Did you know that every year, nearly 15 million laparoscopic surgeries are performed yearly? About 32% of these surgeries occur in the United States itself. Laparoscopic surgeries are a minimally invasive surgical procedure. These surgeries are also known as keyhole surgeries because they involve very small incisions. Laparoscopic surgery can be used to diagnose abdomen and pelvis conditions, remove a damaged organ, or perform a biopsy, which is tissue sample extraction. Mostly laparoscopic surgeries are used for gallbladder removal, esophageal surgery, colon surgery, and surgery on the stomach and the spleen.
To avoid large incisions in this procedure, surgeons use a device called a laparoscope. There are two types of laparoscopes used for surgery: a telescopic rod lens system and a digital laparoscope. A telescopic rod lens system is normally connected to a video camera. When using the digital laparoscope, surgeons attach a miniature digital video camera at the end. However, as of now, the telescopic rod lens system is a more common laparoscope found in most hospitals.
There are four main steps in a laparoscopic surgery: the incision, the first part of the procedure, the second part of the surgery, and the aftercare. In the first step, trochars, which are short, narrow tubes, are inserted into the abdomen through small incisions. The incisions that are made arte no more than one centimeter in length. Next, in the first part of the procedure, carbon dioxide is infused into the patient's abdomen through one of the trochars. This is to make space for the surgeon to perform their procedure because the anterior abdominal wall is pushed upward. Through another trochar, a camera is inserted into the body. This camera is attached to a video monitor to allow the surgeon to see into the abdominal area. In the second part of the surgery, clamps, scissors, and sutures are inserted through another trochar to perform the procedure. The procedure itself is just like a normal surgery. Lastly, in the aftercare, it is treated like a normal surgery where the patient is stitched up. However, there is less post-surgery pain due to the smaller incisions.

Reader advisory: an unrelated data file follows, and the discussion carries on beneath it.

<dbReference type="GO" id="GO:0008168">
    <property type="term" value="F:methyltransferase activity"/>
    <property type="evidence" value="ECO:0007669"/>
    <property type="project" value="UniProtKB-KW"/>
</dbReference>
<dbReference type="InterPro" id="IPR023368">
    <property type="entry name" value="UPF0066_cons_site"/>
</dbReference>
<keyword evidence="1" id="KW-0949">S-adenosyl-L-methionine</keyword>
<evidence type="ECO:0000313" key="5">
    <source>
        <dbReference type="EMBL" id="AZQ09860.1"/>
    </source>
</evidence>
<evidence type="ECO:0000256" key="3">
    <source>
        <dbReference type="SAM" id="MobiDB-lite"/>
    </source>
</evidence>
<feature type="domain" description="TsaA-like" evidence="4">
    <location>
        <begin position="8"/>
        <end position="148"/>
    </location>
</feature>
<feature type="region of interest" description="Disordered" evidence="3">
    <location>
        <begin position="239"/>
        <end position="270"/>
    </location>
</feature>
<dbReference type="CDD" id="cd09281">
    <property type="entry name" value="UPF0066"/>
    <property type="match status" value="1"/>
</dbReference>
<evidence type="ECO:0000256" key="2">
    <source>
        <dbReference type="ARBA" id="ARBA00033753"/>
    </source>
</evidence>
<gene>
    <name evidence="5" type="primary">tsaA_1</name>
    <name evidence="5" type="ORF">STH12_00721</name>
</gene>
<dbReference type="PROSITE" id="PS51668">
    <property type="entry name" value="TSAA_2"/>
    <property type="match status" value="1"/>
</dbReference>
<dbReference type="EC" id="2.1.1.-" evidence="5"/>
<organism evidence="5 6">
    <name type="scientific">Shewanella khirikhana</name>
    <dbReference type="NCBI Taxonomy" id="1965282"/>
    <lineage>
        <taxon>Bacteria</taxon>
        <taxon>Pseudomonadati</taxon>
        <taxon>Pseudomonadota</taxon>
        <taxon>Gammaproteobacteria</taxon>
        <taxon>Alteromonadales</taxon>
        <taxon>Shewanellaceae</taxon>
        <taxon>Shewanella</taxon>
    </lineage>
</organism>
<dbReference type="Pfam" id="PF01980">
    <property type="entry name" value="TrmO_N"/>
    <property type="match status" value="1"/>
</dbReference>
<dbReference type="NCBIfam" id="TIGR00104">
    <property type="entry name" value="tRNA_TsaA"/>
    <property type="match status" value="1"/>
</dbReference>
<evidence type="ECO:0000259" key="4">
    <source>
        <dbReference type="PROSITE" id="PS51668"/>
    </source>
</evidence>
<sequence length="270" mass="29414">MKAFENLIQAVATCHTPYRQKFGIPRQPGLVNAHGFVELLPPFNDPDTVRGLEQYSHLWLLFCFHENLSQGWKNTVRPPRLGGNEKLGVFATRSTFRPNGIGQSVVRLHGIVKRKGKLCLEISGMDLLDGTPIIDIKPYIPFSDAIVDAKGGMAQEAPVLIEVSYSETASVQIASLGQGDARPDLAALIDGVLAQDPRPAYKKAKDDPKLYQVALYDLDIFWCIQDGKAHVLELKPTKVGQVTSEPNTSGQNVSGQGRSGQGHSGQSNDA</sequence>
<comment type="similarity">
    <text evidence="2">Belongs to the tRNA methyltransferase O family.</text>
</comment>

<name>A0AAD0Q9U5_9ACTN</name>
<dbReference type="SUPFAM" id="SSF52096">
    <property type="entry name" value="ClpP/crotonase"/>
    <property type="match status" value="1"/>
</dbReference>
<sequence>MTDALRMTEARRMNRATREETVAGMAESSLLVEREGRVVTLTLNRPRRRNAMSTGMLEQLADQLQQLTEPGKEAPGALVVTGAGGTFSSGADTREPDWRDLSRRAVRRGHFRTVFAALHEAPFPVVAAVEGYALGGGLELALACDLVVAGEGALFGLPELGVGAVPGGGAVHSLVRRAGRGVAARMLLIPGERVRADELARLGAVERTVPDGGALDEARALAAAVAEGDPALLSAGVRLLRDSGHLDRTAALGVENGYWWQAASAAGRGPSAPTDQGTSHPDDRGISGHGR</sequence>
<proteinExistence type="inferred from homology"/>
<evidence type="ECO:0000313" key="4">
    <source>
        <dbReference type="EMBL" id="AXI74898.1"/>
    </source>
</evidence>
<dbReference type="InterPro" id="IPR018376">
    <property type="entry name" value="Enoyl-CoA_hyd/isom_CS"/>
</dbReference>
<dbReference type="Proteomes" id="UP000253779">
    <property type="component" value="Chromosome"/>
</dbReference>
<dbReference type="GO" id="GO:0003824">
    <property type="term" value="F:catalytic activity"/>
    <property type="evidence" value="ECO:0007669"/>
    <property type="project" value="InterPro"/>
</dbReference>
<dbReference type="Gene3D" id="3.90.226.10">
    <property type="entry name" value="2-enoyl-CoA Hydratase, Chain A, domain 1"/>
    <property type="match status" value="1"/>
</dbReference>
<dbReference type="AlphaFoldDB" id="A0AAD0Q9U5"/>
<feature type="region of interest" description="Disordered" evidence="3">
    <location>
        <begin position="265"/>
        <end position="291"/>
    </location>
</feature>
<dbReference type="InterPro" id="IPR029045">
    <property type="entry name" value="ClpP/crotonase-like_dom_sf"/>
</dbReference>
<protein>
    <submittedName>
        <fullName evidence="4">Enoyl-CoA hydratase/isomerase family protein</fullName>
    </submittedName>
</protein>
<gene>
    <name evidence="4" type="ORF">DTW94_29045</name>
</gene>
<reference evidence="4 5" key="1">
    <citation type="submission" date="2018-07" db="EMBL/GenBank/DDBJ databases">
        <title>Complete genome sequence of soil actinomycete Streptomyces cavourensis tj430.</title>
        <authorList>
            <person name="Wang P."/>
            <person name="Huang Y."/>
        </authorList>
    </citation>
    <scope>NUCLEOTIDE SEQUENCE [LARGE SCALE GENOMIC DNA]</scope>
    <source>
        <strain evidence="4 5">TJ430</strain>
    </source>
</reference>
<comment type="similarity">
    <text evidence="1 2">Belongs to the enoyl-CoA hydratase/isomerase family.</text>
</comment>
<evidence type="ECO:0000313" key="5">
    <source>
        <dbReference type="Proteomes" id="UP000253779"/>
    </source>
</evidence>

Like many medical procedures and treatment plans, laparoscopic surgery also has its own advantages and disadvantages. Some of its pros are the reduced hemorrhaging resulting in a smaller chance of a blood transfusion, less scarring due to the smaller incision, less pain and shorter recovery time due to the smaller incision, use of regional anesthesia which can produce fewer complications and a quicker recovery, less hospital stay, a smaller chance of getting an infection since there is much less exposure of internal organs, and a slighter chance of gastrointestinal emergencies. However, this procedure has some cons too, but mostly they affect the surgeons. For instance, the surgery requires pneumoperitoneum, which is the abnormal insertion of gas into the body to allow for enough visualization and operation space. In addition, surgeons have a smaller range of motion due to the smaller hole that results in a loss of dexterity, there is poor depth perception, the tools move in the opposite direction to the surgeon's hand, so some surgeries are better with full access to the patient's abdominal region.
Like many surgeries, laparoscopic surgery can result in complications, some serious and some mild. Some minor complications include infection, minor bleeding and bruising around the incision, and feeling sick and vomiting. These happen to about 1 to 2 out of 100 patients. Some major complications include damage to organs like bowels and bladders, damage to major arteries, complications from the carbon dioxide gas like veins being filled with gas bubbles, a reaction to the anesthesia, and a blood clot in a vein. This happens only once in about 1000 cases. As can be seen, most of the time, the surgery is extremely safe and likely to turn out fine.
Therefore, laparoscopic surgeries are a major breakthrough in the medicine world. In fact, this procedure continues to advance. Scientists, researchers, and medical professionals have worked to create robotic laparoscopic surgery. In this type of surgery, a surgeon controls robotic arms. This is extremely efficient because the machine provides better mobility, has increased precision, even lower complication risks, a magnified 3D vision inside the body, and smaller incisions than the ones already used in laparoscopic procedures. In the end, the invention of these surgeries has been extremely helpful and it has saved the lives of tens of millions of people since its creation in 1987.